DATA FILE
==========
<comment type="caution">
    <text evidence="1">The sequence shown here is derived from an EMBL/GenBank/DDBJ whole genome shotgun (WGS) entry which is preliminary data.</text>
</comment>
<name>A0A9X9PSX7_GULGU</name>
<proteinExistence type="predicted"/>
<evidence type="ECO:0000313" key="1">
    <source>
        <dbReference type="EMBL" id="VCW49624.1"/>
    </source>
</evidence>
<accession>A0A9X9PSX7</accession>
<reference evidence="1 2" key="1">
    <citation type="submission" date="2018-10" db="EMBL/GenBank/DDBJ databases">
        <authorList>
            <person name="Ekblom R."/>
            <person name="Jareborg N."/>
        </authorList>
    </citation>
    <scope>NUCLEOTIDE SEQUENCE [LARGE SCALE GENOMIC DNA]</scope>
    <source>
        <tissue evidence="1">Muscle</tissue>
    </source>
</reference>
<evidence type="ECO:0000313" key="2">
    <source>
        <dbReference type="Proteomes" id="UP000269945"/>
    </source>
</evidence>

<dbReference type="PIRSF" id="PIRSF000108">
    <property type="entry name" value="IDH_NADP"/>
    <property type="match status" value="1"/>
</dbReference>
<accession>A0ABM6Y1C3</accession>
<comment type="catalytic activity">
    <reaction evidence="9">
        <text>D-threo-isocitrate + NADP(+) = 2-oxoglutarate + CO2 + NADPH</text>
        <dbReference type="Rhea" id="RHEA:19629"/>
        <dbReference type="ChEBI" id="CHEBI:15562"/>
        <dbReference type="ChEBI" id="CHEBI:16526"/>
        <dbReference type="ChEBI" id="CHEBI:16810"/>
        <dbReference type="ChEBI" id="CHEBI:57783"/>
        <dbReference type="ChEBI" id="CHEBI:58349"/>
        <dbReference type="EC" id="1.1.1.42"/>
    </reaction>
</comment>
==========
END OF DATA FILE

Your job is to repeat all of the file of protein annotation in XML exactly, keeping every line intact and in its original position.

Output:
<comment type="caution">
    <text evidence="1">The sequence shown here is derived from an EMBL/GenBank/DDBJ whole genome shotgun (WGS) entry which is preliminary data.</text>
</comment>
<name>A0A9X9PSX7_GULGU</name>
<proteinExistence type="predicted"/>
<evidence type="ECO:0000313" key="1">
    <source>
        <dbReference type="EMBL" id="VCW49624.1"/>
    </source>
</evidence>
<accession>A0A9X9PSX7</accession>
<reference evidence="1 2" key="1">
    <citation type="submission" date="2018-10" db="EMBL/GenBank/DDBJ databases">
        <authorList>
            <person name="Ekblom R."/>
            <person name="Jareborg N."/>
        </authorList>
    </citation>
    <scope>NUCLEOTIDE SEQUENCE [LARGE SCALE GENOMIC DNA]</scope>
    <source>
        <tissue evidence="1">Muscle</tissue>
    </source>
</reference>
<evidence type="ECO:0000313" key="2">
    <source>
        <dbReference type="Proteomes" id="UP000269945"/>
    </source>
</evidence>

<dbReference type="PIRSF" id="PIRSF000108">
    <property type="entry name" value="IDH_NADP"/>
    <property type="match status" value="1"/>
</dbReference>
<accession>A0ABM6Y1C3</accession>
<comment type="catalytic activity">
    <reaction evidence="9">
        <text>D-threo-isocitrate + NADP(+) = 2-oxoglutarate + CO2 + NADPH</text>
        <dbReference type="Rhea" id="RHEA:19629"/>
        <dbReference type="ChEBI" id="CHEBI:15562"/>
        <dbReference type="ChEBI" id="CHEBI:16526"/>
        <dbReference type="ChEBI" id="CHEBI:16810"/>
        <dbReference type="ChEBI" id="CHEBI:57783"/>
        <dbReference type="ChEBI" id="CHEBI:58349"/>
        <dbReference type="EC" id="1.1.1.42"/>
    </reaction>
</comment>